A small company's secret: Pick big partners
An automotive-accessory maker thrives by teaming up with other small manufacturers.
(Fortune Small Business) -- The big guys do it all the time. Dell (DELL, Fortune 500) computers come packaged with Intel processors, and McDonald's (MCD, Fortune 500) serves Newman's Own salad dressing. For small businesses, strategic alliances can boost sales to new heights without supersizing staffs.
Advantage Pressure Pro, a 17-year-old company based in Harrisonville, Mo., had just five employees when owner Phillip Zaroor started to approach other automotive firms about pairing his tire-pressure-monitoring systems with their products. That was in 2006. Last year Zaroor's sales rose to $5 million, from $3 million the previous year. Headcount? Still five.
Advantage Pressure Pro had always partnered with larger firms. GE (GE, Fortune 500) makes the sensor chips that go into Zaroor's systems. Michigan-based Lectronix handles Advantage's assembling. But when Zaroor, 59, noticed that many customers sought a solution that combined fleet management, driver logs, and truck weighing with tire-pressure monitoring, he decided to pursue partnerships with a range of small technology providers.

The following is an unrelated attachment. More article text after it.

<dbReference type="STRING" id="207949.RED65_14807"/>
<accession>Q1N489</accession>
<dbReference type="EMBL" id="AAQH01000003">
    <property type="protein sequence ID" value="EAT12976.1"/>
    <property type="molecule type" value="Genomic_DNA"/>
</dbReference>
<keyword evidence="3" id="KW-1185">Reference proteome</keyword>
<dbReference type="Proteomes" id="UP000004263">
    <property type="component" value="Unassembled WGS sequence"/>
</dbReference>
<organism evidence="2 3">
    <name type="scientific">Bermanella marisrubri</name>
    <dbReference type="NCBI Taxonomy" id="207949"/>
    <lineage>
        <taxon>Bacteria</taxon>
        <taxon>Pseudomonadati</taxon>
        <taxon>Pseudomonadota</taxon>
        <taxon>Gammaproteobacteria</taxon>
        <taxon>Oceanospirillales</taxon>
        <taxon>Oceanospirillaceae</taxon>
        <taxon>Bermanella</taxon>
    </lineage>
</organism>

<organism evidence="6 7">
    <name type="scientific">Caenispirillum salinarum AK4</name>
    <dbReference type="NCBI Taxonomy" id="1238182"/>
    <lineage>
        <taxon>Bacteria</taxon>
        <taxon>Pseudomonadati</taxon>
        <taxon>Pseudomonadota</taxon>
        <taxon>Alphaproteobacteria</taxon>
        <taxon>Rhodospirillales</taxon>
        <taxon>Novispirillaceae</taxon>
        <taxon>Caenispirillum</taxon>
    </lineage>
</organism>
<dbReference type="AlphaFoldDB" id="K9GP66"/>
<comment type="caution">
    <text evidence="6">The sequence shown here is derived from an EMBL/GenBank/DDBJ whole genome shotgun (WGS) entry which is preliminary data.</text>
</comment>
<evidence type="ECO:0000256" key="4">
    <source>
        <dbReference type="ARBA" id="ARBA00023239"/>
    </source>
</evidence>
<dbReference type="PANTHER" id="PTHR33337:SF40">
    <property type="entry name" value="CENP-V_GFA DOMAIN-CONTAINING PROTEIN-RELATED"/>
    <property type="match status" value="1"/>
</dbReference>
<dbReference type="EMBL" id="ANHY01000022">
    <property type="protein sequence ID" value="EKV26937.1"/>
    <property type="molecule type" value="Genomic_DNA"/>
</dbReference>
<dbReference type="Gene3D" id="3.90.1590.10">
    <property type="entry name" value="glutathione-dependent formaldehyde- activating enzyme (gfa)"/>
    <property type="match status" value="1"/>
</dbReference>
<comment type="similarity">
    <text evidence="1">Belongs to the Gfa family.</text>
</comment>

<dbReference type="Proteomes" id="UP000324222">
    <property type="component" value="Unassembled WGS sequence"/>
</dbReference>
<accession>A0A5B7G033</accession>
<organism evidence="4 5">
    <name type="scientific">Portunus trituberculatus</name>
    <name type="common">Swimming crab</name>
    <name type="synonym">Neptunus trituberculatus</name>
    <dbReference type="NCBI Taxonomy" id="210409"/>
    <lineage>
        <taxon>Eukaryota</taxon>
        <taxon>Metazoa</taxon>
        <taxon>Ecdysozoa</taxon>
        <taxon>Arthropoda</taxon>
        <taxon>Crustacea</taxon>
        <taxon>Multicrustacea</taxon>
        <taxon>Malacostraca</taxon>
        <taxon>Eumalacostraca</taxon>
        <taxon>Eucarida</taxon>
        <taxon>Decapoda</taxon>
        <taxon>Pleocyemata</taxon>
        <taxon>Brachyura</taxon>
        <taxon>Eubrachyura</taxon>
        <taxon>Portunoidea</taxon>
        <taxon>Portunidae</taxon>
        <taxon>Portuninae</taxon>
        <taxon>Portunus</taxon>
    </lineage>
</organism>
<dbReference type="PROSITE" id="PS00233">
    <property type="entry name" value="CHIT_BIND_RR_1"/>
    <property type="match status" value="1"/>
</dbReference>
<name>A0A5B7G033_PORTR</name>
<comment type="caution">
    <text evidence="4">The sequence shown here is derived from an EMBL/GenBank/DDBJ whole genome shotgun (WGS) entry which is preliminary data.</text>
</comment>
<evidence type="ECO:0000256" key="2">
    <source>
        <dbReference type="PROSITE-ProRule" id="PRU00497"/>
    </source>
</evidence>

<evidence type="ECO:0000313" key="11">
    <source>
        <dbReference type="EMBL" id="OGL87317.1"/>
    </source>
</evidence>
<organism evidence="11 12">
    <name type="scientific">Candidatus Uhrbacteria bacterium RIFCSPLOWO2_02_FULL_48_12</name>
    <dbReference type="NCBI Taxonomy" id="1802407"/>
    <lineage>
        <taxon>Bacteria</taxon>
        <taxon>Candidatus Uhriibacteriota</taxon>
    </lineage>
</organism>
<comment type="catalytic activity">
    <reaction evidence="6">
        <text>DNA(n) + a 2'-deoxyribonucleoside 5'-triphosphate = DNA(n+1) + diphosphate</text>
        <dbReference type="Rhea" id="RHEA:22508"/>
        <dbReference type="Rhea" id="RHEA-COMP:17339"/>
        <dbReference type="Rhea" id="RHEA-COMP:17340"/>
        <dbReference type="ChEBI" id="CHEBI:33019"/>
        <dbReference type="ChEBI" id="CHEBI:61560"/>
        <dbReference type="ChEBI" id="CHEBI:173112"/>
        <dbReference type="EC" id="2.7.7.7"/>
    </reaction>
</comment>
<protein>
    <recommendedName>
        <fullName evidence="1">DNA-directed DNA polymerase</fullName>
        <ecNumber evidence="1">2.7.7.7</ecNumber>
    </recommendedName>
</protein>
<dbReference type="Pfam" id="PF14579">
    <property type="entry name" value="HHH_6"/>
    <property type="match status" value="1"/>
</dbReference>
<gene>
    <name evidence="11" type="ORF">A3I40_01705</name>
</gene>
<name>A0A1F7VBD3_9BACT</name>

He eventually signed up more than 30 affiliates, such as Square Rigger, a fleet-maintenance-software vendor in Silverdale, Wash., and Transmobile, a Florida-based tech company that sells asset-tracking applications.
"Small firms need collaborative relationships to compete," says Transmobile's CEO, Sherry Carani.
Zaroor agrees. "You don't buy a door without the knob," he says. "Our partners are the doors, and we're that feature that adds value." Advantage and Transmobile now offer packages that incorporate each other's products.
Zaroor prefers to keep his firm small and close-knit - three of his five employees are relatives. That size allows him direct contact with all staffers and keeps him in the loop when it comes to office buzz. Meanwhile, Zaroor's partnerships let him reach new markets without adding employees. "Instead of hiring our own sales force, our partners integrate our technology into their own product lines," he says. The result: thousands of points of sale and high margins.
Though Zaroor isn't overburdened by hiring and management issues, he chooses his partners with great care. Entrepreneurs commonly fear that larger partners will swipe their ideas.
Instead of giving in to paranoia, Zaroor invests heavily in his patents and vets his affiliates rigorously. He focuses on noncompetitive companies with business goals similar to his own.